Got keypad? Sprint customers now have a choice of the HTC Evo Shift 4G, with its slide-out QWERTY keypad and Android 2.2, or the original HTC Evo 4G.
The HTC Evo Shift 4G is now
officially available on the Sprint network.
Like its keyboard-less
sibling, the Evo 4G-which, with the Samsung Epic 4G, has helped
Sprint to post some of its best quarters
, of late-the Evo Shift 4G runs
Google's Android 2.2 operating system and is capable of cruising on Sprint's 4G
In addition to that
slide-out four-row keypad, the Evo Shift 4G features a 3.6-inch touch-screen,
HTC's Sense user interface, an 800MHz Qualcomm processor (the higher-priced Evo
4G runs a 1GHz SnapDragon), is WiFi-enabled and can act as a 3G/4G mobile
hotspot for connecting up to eight devices.
The camera, which can record
HD video at 720p, is 5 megapixels, and there's GPS navigation, Stereo Bluetooth
connectivity, an MP3 player, and the ability to download, view, edit and share
HD-quality content. Additional entertainment features include an Amazon Kindle
reader, the ability to watch movies, plus Sprint applications for Sprint TV,
and, on the social-networking front, Friend Stream, which integrates Facebook,
Twitter and other sites for faster catching up.
Google mobile services-such
as Google Talk and Gmail-are on board, and so is support for corporate and
personal e-mail, various types of messaging and visual voicemail. In all its
glory-that is, with the keypad slid out-the Evo Shift 4G measures 4.6 by 0.6 by
3.6 inches. With a new two-year contract, and after $100 mail-in rebate, it's
priced at $150. (The Evo 4G, under the same conditions, is $200.)
that the Evo Shift 4G was headed its way Jan. 4, along with the
introduction of the MiFi 3G/4G Mobile Hotspot, bringing the carrier's
4G-enabled device tally to 17.
"Our proven leadership as a
4G pioneer has allowed our customers to enjoy 4G from Sprint first, and these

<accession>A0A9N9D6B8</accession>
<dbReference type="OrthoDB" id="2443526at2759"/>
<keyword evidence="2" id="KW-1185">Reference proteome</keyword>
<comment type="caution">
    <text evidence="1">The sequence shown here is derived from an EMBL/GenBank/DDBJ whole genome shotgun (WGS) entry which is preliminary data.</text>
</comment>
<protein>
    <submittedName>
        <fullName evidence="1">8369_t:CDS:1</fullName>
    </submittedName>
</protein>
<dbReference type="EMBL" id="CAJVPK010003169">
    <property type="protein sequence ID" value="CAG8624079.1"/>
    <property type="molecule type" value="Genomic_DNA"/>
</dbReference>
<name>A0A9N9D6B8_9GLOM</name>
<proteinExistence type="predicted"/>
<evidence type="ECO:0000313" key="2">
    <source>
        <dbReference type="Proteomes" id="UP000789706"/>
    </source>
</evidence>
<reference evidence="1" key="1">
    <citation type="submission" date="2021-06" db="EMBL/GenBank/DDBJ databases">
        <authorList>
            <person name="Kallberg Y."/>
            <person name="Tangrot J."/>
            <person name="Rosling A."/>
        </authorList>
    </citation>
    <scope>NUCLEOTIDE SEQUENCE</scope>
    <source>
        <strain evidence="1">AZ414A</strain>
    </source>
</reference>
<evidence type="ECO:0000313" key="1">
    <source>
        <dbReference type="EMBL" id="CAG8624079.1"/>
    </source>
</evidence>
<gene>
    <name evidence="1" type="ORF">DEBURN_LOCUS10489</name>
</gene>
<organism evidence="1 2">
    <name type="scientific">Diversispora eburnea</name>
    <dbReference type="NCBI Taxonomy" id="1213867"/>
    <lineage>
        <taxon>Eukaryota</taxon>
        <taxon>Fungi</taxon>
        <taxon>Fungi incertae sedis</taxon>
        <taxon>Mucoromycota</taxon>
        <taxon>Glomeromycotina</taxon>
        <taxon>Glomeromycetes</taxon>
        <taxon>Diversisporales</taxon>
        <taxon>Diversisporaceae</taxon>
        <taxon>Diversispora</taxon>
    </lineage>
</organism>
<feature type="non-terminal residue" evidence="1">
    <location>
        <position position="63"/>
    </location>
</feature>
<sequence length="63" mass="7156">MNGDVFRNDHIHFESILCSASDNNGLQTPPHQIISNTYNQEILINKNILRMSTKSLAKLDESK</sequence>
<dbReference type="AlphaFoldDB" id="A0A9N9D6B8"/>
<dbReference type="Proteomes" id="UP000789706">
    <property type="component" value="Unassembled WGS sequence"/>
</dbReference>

new products exemplify Sprint's commitment to put industry-leading performance
and capabilities in the hands of our customers," Sprint CEO Dan Hesse said in a
statement at the time.
While Sprint was the first
U.S. carrier to offer 4G-a lead it wasn't able to fully take advantage of, in
part due to shortages
of Evo 4G handsets
-it now has plenty of company. Or rather, competition.
T-Mobile kicked off its 4G network-based
on HSPA+ (Evolved High-Speed Packet Access) technology-in November, with the
launch of an ad campaign that also introduced the 4G-running myTouch 4G
More worrisome to Sprint,
however, may be Verizon Wireless, which flipped the switch on its
long-time-coming 4G LTE (Long-Term Evolution) network Dec. 5, covering 38
cities and 60 airports-or reportedly one-third of all Americans. Over the next
three years, it plans to extend the service to its entire 3G footprint.
AT&T, meanwhile, is
bringing up the rear, planning to complete its rollout of HSPA+ technology,
before launching a planned LTE network in 2011.
However, data suggests there
may be no hurry. The Nielsen company, in a January survey, found that one
in five wireless consumers are not aware of 4G
, and of the four who are
in-the-know, only two said they understood what it is-a reality that, according
to Nielsen, suggests the carriers have "a ways to go" in making their
advertising campaigns not just cool but educational.
In a list of predictions
, Yankee Group similarly wrote that 4G, while available, would be a
"drop in the ocean" this year, as most Americans still won't be clued in.
"Until customers fully
appreciate the link between a new wireless-network technology and the superior
user experience it delivers," stated
the Yankee report
, "their interest in upgrading will naturally be muted."